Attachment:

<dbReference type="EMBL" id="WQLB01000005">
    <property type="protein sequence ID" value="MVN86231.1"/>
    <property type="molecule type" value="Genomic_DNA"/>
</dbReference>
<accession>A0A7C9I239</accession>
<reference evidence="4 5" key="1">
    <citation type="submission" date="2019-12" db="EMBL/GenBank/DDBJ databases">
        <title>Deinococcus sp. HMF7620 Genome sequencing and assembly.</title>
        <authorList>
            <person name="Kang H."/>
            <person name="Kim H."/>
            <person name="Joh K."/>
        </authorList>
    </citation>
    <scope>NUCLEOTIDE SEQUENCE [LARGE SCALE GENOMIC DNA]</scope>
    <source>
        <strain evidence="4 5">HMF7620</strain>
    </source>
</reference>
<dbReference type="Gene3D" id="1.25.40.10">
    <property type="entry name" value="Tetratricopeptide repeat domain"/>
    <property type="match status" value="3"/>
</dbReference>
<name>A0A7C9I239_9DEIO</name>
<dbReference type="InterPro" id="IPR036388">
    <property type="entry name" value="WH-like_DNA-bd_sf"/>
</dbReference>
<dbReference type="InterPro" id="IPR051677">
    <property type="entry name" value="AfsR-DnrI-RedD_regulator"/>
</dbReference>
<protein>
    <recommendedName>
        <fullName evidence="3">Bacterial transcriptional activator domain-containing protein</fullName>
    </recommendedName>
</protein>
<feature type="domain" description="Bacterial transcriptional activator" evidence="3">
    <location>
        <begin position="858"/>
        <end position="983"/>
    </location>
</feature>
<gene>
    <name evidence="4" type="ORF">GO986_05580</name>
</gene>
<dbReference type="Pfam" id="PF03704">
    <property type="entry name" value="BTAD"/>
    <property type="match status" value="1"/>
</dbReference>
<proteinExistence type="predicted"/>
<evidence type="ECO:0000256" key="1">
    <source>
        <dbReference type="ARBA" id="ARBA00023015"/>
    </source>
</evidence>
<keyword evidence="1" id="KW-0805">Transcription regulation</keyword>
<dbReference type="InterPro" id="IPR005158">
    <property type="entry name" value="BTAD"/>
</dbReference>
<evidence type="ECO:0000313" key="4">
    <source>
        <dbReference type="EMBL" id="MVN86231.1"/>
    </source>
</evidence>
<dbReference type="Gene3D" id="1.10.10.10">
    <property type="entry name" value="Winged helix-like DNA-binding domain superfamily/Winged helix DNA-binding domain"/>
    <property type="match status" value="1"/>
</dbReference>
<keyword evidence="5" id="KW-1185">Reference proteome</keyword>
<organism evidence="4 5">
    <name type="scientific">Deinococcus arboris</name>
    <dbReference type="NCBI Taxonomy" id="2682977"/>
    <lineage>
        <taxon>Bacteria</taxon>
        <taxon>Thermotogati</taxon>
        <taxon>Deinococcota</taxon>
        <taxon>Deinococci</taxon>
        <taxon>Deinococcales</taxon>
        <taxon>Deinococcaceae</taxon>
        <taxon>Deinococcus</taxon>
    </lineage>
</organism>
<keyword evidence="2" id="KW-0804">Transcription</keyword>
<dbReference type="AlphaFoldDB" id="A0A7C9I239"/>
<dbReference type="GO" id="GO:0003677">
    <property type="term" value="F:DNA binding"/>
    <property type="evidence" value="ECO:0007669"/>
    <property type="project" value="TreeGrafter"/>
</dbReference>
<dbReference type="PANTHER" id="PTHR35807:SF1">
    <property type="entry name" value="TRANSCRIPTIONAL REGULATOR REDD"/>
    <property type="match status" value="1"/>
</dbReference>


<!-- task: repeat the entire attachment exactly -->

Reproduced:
<dbReference type="EMBL" id="WQLB01000005">
    <property type="protein sequence ID" value="MVN86231.1"/>
    <property type="molecule type" value="Genomic_DNA"/>
</dbReference>
<accession>A0A7C9I239</accession>
<reference evidence="4 5" key="1">
    <citation type="submission" date="2019-12" db="EMBL/GenBank/DDBJ databases">
        <title>Deinococcus sp. HMF7620 Genome sequencing and assembly.</title>
        <authorList>
            <person name="Kang H."/>
            <person name="Kim H."/>
            <person name="Joh K."/>
        </authorList>
    </citation>
    <scope>NUCLEOTIDE SEQUENCE [LARGE SCALE GENOMIC DNA]</scope>
    <source>
        <strain evidence="4 5">HMF7620</strain>
    </source>
</reference>
<dbReference type="Gene3D" id="1.25.40.10">
    <property type="entry name" value="Tetratricopeptide repeat domain"/>
    <property type="match status" value="3"/>
</dbReference>
<name>A0A7C9I239_9DEIO</name>
<dbReference type="InterPro" id="IPR036388">
    <property type="entry name" value="WH-like_DNA-bd_sf"/>
</dbReference>
<dbReference type="InterPro" id="IPR051677">
    <property type="entry name" value="AfsR-DnrI-RedD_regulator"/>
</dbReference>
<protein>
    <recommendedName>
        <fullName evidence="3">Bacterial transcriptional activator domain-containing protein</fullName>
    </recommendedName>
</protein>
<feature type="domain" description="Bacterial transcriptional activator" evidence="3">
    <location>
        <begin position="858"/>
        <end position="983"/>
    </location>
</feature>
<gene>
    <name evidence="4" type="ORF">GO986_05580</name>
</gene>
<dbReference type="Pfam" id="PF03704">
    <property type="entry name" value="BTAD"/>
    <property type="match status" value="1"/>
</dbReference>
<proteinExistence type="predicted"/>
<evidence type="ECO:0000256" key="1">
    <source>
        <dbReference type="ARBA" id="ARBA00023015"/>
    </source>
</evidence>
<keyword evidence="1" id="KW-0805">Transcription regulation</keyword>
<dbReference type="InterPro" id="IPR005158">
    <property type="entry name" value="BTAD"/>
</dbReference>
<evidence type="ECO:0000313" key="4">
    <source>
        <dbReference type="EMBL" id="MVN86231.1"/>
    </source>
</evidence>
<dbReference type="Gene3D" id="1.10.10.10">
    <property type="entry name" value="Winged helix-like DNA-binding domain superfamily/Winged helix DNA-binding domain"/>
    <property type="match status" value="1"/>
</dbReference>
<keyword evidence="5" id="KW-1185">Reference proteome</keyword>
<organism evidence="4 5">
    <name type="scientific">Deinococcus arboris</name>
    <dbReference type="NCBI Taxonomy" id="2682977"/>
    <lineage>
        <taxon>Bacteria</taxon>
        <taxon>Thermotogati</taxon>
        <taxon>Deinococcota</taxon>
        <taxon>Deinococci</taxon>
        <taxon>Deinococcales</taxon>
        <taxon>Deinococcaceae</taxon>
        <taxon>Deinococcus</taxon>
    </lineage>
</organism>
<keyword evidence="2" id="KW-0804">Transcription</keyword>
<dbReference type="AlphaFoldDB" id="A0A7C9I239"/>
<dbReference type="GO" id="GO:0003677">
    <property type="term" value="F:DNA binding"/>
    <property type="evidence" value="ECO:0007669"/>
    <property type="project" value="TreeGrafter"/>
</dbReference>
<dbReference type="PANTHER" id="PTHR35807:SF1">
    <property type="entry name" value="TRANSCRIPTIONAL REGULATOR REDD"/>
    <property type="match status" value="1"/>
</dbReference>